Children and Young People Health and Care Services

Tobacco behind closed doors

17 March 2015

Article by Victoria Paris, National Assembly for Wales Research Service

Image from Pixabay.  Licenced under the Creative Commons.
Image from Pixabay. Licenced under the Creative Commons.

When you are out shopping do you still see tobacco products on display?  Is it a case of, out of sight, out of mind?  Do you own a small shop, are you prepared for the ban on displaying tobacco products – can you afford not to be?

According to research there is clear evidence that tobacco point of sale (PoS) displays have a direct impact on young people’s smoking. The odds of a young person admitting an intention to smoke may increase by 35 per cent with every brand that they can name as having seen advertised at PoS.  In addition, amongst established smokers, PoS stimulates impulse purchases and undermines efforts to quit.

The Health Act 2009 included measures prohibiting the display of tobacco products at the point of sale in England, Wales and Northern Ireland.  For Wales, from 3 December 2012, Regulations came into force which made it illegal to display tobacco products at the point of sale in large stores, such as supermarkets (a large store is a store with a relevant floor area exceeding 280 square meters).  Similar measures have been brought into force in England, Northern Ireland and Scotland.

From 6 April 2015 this ban extends to all small stores in the UK so it will be illegal for any business selling tobacco products to display tobacco products to the public.  The display of prices of tobacco products is also restricted.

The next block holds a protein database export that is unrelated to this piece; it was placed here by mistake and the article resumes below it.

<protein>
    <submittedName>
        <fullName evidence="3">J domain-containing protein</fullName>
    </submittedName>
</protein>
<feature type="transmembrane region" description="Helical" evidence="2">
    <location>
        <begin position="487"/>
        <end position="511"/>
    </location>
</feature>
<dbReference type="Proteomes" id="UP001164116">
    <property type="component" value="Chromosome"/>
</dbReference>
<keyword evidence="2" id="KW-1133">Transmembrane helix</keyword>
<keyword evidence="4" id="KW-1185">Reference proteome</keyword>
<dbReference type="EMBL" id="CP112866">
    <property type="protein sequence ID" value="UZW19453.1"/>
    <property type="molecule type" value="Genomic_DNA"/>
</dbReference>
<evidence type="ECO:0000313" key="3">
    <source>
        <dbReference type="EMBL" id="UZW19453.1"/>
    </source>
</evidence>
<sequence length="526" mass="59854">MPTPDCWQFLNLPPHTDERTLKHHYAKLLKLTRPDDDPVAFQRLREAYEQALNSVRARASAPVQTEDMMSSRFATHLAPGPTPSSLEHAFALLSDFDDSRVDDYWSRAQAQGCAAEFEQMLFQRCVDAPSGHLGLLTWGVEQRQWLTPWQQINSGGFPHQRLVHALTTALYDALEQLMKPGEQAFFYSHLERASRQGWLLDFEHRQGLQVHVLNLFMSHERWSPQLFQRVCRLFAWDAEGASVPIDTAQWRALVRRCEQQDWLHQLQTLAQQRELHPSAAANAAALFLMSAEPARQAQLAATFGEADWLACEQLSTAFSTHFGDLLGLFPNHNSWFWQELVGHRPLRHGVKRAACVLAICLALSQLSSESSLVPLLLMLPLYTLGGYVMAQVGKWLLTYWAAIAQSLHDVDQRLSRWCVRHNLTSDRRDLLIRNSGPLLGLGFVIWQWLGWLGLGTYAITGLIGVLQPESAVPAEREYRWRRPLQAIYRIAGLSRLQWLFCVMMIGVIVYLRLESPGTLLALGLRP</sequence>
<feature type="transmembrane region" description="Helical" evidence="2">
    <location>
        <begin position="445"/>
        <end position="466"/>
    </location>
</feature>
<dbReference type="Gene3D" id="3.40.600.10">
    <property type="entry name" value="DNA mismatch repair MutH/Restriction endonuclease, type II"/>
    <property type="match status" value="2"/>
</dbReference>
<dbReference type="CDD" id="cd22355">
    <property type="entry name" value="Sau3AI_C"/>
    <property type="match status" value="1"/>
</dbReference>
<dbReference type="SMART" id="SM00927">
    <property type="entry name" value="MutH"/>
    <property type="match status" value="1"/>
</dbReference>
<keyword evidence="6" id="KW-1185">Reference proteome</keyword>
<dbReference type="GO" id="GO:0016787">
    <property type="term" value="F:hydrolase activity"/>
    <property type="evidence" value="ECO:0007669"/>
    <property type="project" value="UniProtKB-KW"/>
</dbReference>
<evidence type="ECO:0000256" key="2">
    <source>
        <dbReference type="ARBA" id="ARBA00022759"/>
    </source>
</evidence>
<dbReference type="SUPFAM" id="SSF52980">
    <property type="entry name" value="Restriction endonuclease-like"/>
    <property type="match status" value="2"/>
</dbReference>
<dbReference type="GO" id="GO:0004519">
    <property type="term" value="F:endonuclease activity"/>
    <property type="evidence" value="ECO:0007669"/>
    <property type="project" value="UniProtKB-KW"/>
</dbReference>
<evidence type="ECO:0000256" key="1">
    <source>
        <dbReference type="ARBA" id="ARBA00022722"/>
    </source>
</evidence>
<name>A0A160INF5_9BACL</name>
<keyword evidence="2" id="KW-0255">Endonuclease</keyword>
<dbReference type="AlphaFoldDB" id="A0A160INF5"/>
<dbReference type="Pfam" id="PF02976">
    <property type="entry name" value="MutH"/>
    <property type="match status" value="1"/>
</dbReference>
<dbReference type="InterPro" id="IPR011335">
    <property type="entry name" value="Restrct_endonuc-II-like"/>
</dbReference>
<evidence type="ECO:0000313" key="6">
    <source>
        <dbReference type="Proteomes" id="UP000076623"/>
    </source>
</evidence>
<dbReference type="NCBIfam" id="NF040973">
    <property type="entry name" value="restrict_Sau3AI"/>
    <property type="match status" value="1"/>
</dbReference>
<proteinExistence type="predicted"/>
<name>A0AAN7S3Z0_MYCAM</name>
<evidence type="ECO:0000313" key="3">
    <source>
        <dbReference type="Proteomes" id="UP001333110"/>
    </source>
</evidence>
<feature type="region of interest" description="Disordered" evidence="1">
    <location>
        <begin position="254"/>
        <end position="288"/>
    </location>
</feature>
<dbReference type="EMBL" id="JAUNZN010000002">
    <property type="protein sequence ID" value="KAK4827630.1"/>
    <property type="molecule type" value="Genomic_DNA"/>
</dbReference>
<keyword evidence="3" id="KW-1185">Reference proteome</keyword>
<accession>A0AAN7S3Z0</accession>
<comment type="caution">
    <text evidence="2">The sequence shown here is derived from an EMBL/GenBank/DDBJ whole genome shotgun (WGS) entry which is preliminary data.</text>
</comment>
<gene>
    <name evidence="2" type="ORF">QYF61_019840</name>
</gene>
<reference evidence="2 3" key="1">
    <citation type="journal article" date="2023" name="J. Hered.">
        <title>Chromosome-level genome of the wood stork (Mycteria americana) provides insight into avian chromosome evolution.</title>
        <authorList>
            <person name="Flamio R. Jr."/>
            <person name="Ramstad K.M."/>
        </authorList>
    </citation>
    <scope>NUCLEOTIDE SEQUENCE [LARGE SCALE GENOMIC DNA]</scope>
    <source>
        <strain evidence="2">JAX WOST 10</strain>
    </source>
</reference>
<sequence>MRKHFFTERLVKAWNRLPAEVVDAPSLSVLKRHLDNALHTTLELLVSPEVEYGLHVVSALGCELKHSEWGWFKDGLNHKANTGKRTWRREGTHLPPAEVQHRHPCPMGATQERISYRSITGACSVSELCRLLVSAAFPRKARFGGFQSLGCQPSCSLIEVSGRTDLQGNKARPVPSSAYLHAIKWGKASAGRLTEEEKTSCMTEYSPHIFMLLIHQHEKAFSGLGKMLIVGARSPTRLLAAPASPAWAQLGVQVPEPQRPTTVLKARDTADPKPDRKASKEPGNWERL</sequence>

Stores can display tobacco products temporarily in some circumstances:

  • Following requests to buy or view tobacco by customers over 18 (age checks must be carried out before showing them tobacco products);
  • Incidental displays while staff are: restocking, assessing stock levels, cleaning, maintaining or refurbishing the storage unit or undertaking staff training;
  • In specified circumstances by bulk tobacconists or specialist tobacconists;
  • Following a request by an enforcement officer.

The enforcement regime is led through local authority trading standards officers and it is the retailer’s responsibility to ensure that the correct changes are made.  Any non-compliance with the legislation is deemed a criminal offence and any person found guilty of such an offence, including shop managers and shop workers, is liable.  An offence can carry a maximum penalty of two years’ imprisonment and/or a fine.

The Welsh Government has proposed, through the Public Health White Paper, that all retailers of tobacco products should be required to register on a national tobacco retailers’ register.  This proposal has generally been welcomed with the belief that the registration scheme will support enforcement of under-age sales and assist in enforcement of the display ban, by making it easier to identify locations where tobacco is, or is not, permitted to be sold.

On 21 January 2015 Assembly Members approved a Supplementary Legislative Consent Motion, tabled by the Welsh Government, which paved the way for standardised packaging to be introduced in Wales if the UK Government went ahead with the introduction of such regulations.  On 11 March 2015 MPs approved regulations enforcing standardised tobacco packaging.  The result was a Government win by 367 votes to 113, a majority of 254.   If the House of Lords approve the regulations, from 2016 every cigarette packet will look the same except for the make and brand name, with graphic photos accompanying health warnings.

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